Who gets my ex-spouses social security?
Q. I am 65 and currently receiving disability. Am I entitled to my ex-husband’s Social Security? Can you explain the process?
A. Exactly how it works will depend in part on both of your earnings histories.
Generally, Social Security pays the highest monthly cash benefit for which a person qualifies at the time that he or she files an application, said Everett Lo, a spokesman for Social Security.
He said if a person later becomes eligible for a potentially higher benefit, he or she should call Social Security at (800) 772-1213 so the agency can help compare both benefits to determine which would be the higher.
In terms of benefits in the case of divorce, the rules are very specific.
You must have been married for 10 years or longer to receive benefits on your ex’s record. To be eligible, you must be unmarried, 62 or older, your ex must be entitled to receive Social Security retirement or disability and, importantly, “the benefit you are entitled to receive based on your own work is less than the benefit you would receive based on your ex-spouse’s work,” according to Social Security.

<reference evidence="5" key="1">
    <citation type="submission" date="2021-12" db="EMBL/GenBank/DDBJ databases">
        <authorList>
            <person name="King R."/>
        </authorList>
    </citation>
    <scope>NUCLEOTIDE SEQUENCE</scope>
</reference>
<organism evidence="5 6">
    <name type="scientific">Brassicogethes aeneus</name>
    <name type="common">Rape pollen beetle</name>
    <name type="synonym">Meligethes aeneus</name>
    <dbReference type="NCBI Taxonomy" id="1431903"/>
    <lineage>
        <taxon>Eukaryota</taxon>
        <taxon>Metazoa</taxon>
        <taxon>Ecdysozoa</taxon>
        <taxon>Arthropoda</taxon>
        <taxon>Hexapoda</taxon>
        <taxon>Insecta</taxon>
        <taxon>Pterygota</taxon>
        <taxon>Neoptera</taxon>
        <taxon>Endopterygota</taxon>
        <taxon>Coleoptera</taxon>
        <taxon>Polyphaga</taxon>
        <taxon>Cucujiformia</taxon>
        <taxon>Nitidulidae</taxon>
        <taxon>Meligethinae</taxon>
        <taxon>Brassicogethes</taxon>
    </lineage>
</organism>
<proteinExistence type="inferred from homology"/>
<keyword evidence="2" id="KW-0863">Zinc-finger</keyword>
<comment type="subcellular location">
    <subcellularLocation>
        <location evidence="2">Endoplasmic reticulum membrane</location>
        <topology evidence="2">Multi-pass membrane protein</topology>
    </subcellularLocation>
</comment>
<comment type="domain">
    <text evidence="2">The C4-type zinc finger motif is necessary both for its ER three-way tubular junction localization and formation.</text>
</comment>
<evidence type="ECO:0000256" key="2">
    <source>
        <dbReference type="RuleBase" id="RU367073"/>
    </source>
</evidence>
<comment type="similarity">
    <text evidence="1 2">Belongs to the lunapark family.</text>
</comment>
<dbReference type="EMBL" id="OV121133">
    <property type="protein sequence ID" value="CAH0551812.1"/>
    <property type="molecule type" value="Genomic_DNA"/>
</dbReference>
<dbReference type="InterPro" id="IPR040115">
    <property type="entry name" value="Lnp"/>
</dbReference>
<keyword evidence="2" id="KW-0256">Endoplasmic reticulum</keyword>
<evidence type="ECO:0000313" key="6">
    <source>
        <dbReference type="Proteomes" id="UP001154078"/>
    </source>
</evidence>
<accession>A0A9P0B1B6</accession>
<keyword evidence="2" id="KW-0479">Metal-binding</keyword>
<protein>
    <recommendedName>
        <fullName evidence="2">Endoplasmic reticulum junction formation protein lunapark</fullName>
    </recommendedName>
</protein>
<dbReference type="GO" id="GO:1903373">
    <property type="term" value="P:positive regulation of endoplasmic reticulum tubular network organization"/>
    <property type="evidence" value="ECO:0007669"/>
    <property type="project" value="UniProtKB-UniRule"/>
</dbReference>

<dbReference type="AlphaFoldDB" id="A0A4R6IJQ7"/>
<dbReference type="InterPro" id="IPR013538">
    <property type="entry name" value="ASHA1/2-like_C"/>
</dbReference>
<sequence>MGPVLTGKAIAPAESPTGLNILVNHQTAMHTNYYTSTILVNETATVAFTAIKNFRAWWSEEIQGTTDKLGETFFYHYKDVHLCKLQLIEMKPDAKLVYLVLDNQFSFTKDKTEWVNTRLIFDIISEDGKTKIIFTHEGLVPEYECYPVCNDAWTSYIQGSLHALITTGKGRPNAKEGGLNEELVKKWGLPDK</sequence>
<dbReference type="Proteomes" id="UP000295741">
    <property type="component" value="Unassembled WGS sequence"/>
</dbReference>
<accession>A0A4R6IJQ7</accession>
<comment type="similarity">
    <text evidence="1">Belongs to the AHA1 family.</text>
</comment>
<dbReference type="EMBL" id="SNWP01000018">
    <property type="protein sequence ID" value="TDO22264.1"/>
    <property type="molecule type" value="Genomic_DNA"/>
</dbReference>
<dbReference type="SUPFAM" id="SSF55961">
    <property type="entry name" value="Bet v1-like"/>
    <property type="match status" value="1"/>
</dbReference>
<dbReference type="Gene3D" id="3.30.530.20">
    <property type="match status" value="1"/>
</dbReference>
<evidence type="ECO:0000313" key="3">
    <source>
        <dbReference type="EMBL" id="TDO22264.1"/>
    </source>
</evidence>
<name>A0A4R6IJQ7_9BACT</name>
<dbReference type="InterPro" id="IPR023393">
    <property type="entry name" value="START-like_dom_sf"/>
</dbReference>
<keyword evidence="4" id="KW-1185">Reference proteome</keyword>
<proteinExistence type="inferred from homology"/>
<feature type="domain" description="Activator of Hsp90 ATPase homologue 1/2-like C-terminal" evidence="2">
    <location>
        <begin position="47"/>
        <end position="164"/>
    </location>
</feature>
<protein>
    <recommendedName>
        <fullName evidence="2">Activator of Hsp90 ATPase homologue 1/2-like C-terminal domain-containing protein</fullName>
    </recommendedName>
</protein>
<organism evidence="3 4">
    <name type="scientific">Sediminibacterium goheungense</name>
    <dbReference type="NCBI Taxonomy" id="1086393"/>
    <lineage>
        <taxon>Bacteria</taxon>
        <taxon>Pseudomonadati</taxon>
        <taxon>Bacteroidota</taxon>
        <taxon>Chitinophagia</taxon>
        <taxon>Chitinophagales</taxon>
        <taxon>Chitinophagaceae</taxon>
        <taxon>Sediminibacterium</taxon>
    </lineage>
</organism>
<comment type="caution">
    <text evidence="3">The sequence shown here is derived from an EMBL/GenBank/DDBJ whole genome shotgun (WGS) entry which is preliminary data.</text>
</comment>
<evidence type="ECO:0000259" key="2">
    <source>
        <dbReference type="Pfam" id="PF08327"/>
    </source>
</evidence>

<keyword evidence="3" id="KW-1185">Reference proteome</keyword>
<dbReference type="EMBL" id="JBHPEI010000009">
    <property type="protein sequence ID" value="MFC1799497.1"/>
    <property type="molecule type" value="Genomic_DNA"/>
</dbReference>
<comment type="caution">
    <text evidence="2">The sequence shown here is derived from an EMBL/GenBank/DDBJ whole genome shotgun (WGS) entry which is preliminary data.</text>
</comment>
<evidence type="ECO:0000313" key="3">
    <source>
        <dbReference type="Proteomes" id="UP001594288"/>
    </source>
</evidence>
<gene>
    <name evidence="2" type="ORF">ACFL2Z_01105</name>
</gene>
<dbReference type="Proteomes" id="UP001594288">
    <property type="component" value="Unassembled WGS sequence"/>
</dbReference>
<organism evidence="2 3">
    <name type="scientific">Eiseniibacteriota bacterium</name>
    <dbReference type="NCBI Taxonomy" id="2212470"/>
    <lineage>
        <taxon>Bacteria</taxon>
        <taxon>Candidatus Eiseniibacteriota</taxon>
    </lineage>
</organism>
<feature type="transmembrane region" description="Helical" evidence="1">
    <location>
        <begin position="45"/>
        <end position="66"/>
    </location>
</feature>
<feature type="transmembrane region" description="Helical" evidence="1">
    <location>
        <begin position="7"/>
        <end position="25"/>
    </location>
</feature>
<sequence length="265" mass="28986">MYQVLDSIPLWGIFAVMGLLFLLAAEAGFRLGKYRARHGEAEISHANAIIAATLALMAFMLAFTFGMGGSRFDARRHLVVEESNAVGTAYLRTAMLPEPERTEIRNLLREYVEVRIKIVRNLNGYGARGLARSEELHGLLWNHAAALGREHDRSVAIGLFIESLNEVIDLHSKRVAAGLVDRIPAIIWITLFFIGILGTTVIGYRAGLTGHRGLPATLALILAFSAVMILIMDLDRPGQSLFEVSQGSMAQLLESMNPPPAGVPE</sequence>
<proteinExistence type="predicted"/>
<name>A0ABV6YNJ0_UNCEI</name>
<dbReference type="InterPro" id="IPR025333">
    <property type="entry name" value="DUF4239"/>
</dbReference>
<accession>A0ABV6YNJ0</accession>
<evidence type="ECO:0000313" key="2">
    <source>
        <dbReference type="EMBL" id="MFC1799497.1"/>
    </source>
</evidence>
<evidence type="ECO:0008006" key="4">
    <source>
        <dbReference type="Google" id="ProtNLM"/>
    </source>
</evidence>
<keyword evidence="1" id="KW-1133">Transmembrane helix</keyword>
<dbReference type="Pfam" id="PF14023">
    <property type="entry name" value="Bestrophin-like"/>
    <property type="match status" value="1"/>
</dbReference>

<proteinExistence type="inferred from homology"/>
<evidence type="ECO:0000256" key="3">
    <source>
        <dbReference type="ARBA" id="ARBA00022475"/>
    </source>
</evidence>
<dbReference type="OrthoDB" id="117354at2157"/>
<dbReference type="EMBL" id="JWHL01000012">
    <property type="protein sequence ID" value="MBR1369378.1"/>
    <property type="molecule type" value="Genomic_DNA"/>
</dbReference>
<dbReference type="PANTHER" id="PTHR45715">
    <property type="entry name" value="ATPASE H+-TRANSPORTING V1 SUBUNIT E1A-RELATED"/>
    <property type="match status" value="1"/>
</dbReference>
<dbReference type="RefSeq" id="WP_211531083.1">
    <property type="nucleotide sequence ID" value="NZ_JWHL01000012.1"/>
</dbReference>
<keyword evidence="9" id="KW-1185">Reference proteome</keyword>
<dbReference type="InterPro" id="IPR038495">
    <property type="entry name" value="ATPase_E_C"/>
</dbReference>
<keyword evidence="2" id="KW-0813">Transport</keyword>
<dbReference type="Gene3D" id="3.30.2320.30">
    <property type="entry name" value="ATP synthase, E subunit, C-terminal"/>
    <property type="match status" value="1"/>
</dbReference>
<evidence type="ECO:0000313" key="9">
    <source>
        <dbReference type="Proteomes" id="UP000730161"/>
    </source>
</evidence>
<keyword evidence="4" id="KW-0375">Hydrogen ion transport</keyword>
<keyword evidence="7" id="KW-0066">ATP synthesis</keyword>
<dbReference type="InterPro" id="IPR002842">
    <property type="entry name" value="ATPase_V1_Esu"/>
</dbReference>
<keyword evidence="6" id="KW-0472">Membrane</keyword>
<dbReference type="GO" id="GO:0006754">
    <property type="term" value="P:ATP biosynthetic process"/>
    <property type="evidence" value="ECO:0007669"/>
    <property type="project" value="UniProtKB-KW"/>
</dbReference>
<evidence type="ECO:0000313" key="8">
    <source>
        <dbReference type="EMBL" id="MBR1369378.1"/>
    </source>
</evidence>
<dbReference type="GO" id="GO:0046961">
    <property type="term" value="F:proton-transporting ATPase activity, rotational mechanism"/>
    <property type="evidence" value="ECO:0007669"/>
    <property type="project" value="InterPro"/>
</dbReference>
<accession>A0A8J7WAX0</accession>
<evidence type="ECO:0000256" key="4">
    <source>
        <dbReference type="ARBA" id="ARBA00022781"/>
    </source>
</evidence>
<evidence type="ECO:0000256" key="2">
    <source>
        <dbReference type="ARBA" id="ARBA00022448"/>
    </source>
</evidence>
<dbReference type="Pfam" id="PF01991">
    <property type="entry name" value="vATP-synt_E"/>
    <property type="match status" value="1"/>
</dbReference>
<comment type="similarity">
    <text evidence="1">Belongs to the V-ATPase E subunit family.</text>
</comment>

It says your benefit as a divorced spouse is equal to one-half of your ex-spouse’s full retirement amount (or disability benefit) if you start receiving benefits at your full retirement age, and the benefits do not include any delayed retirement credits your ex-spouse may receive.
If your ex-spouse hasn’t yet applied for benefits but would qualify for them, you can receive benefits on their record if you have been divorced for at least two years, Social Security said.
If you are eligible for retirement benefits on your own record and on your divorced spouse’s benefits, you’d receive the retirement benefit first. Then if the benefit on your ex-spouse’s record is higher, you will get an additional amount on your ex-spouse’s record so that the combination of benefits equals that higher amount.